I’m nervous. Actually, I’m terrified that someone will think I’m narcissistic. Or maybe that they will recognize that I am a bit narcissistic. Either way, I have to eat my feelings. Fingernails will do.
It’s a disgusting habit. You know that, right?
So is voting for idiots into influential political positions. I feel my minor defilement is forgivable, considering.
Fair enough. Tell us about your book, The First Church of What’s Happening. How did you come up with the title?
I saw it in a photograph that was part of a 3D collage sculpture by LA artist Nancy Keyes. Do you know her work? She’s brilliant. The photo is a candid image of some folks standing before the sandwich board of a modest church, and it said “What’s Happening.” I thought, yeah, what is happening?
How does that lead to a book title?
The sculpture reminded me of how our behaviors are changing because of the Internet and mobile technologies. Mobile technology has become the new church. It is ritualistic, all-encompassing, and with it, we even take on a supplicant posture.
So, your book is about modern technology?
Not exactly. It concerns how fundamental aspects of our being—perception, love, identity—have been influenced by technological dissociation.
Is it a bleak perspective?
Not at all. I wouldn’t say it’s celebratory, either. I hoped to delve into something more complex with the essays in the book.
You published the book with a small press out of Oakland and Brooklyn, Nomadic Press. Why them?
Nomadic is an exciting literary community. I say community over press, because their commitment is to publish work that brings writers into conversation with one another, and to maintain a vibrant literary village through an ambitious assembly of events. They are a wonderful organization. And, they have killer taste. (laughs, ostensibly to self). Some of my favorite Bay Area writers are published through them.
You also run your own press, Foglifter. Tell us about that.
I started Foglifter with Chad Koch. It’s a press devoted to queer literature and aesthetic.
What does that mean?
I can’t tell you, but you know what it is when you see it. (laughs). We look for work that is beyond merely queer-identified writers—though we seek that, too. We are interested in marginal, transgressive, dare I say experimental, work (I loathe the term experimental, since all writing is an experiment), in both form and content. Submissions are open now for our Spring 2018 edition! And, we are working with RADAR Productions to produce a queer POC manuscript this summer.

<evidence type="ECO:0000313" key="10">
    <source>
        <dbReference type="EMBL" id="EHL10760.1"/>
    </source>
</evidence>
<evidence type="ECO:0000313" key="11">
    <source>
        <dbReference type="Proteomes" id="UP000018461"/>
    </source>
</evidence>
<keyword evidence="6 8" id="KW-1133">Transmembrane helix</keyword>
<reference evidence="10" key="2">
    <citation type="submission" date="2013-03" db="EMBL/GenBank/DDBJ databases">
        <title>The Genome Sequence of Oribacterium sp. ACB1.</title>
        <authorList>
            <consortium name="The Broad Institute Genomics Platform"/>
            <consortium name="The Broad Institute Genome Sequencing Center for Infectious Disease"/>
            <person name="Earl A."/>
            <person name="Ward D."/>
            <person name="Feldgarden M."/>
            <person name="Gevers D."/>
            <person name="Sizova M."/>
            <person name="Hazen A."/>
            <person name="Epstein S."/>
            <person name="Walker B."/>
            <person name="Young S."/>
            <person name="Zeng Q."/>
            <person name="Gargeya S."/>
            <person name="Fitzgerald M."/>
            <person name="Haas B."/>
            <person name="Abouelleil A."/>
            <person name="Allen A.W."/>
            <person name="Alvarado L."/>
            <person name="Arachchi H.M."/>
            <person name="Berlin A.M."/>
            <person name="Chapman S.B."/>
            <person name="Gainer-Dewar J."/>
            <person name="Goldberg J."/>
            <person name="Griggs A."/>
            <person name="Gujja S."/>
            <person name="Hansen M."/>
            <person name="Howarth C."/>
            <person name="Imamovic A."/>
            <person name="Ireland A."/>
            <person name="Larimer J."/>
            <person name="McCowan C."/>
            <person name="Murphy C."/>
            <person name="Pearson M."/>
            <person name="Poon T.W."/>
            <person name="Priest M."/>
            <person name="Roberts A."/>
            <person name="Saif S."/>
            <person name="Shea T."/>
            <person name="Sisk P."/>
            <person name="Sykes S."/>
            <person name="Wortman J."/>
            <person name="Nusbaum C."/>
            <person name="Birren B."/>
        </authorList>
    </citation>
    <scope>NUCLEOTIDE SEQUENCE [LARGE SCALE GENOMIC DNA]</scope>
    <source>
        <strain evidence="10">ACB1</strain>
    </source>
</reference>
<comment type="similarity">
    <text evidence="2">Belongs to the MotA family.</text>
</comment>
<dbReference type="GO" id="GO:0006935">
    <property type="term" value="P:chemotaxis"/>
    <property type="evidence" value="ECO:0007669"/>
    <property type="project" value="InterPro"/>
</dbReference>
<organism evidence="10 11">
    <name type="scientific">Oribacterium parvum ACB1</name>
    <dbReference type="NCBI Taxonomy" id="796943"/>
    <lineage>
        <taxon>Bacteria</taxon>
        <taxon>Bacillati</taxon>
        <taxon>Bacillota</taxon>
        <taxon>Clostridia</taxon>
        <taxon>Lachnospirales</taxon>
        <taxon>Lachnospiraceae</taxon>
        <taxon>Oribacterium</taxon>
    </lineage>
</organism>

You identify as a queer writer. What does that mean to you?
It means everything to me. It means I can probe along the margins. My perspective is quite duplicitous. I am white and cis-male, so I have navigated circles of privilege; I am also a queer kid from a low-income background, so I have navigated outside of the circles of privilege, simultaneously. I can code-switch, and that has allowed me a particular kind of cultural vantage. I’m indebted to my identity.
What other writing projects are you working on? Anything you can reveal?
I have a completed novel manuscript, entitled Highlandtown, that concerns the issues of displacement and racism in a poor Baltimore neighborhood targeted for an urban renewal project—a theme park in the theme of Baltimore itself. I also just finished a book of short fiction, The Violence Almanac, that examines the role of violence in our culture. And, I’ve begun working on a novel, The Summer of the Locusts, that explores the friendship between two boys living in a West Virginia trailer park. It examines poverty, domestic violence, and socially constructed masculinities, through the lens of pre-teen boys.
Does all your writing have a social justice theme?
Doesn’t most writing? My stuff is simply written with the idea of social justice in mind.
These are all big, heavy themes.
Yeah. I recognize that.
So, you don’t have a sense of humor?
I ask myself this all the time! (In fact, I’m asking myself this right now). I think when most people meet me, they wouldn’t imagine I write about such grave subjects like domestic violence, infanticide, racial profiling, poverty. I tend to be a fairly light-hearted person. I dance in public. I make pubescent jokes about butts and farts. Maybe writing is my venue for getting serious. Aren’t all writers exhibiting multiple personalities? (Not to be confused this with MPD, of course). I write about that which I have a hard time understanding. Writing helps me figure things out. It’s cheaper than a therapist.
Is it working?
(maniacally laughs, and doesn’t stop)
MIAH JEFFRA is from Baltimore. They have been awarded the New Millennium Fiction Prize, The Sidney Lanier Prize for Fiction and the Clark-Gross Novel Award; a finalist for the Arcadia Prize in nonfiction and New Letters Fiction Prize; a Lambda Literary Fellowship in nonfiction; a Ragdale Fellowship; and residencies from Arteles, Red Gate, Ragdale and The Hub City Writers Project. Jeffra serves as editor of Foglifter Press, and teaches writing, rhetoric and cultural studies at Santa Clara University and San Francisco Art Institute. He lives in San Francisco with his husband and roommates, both human and canine.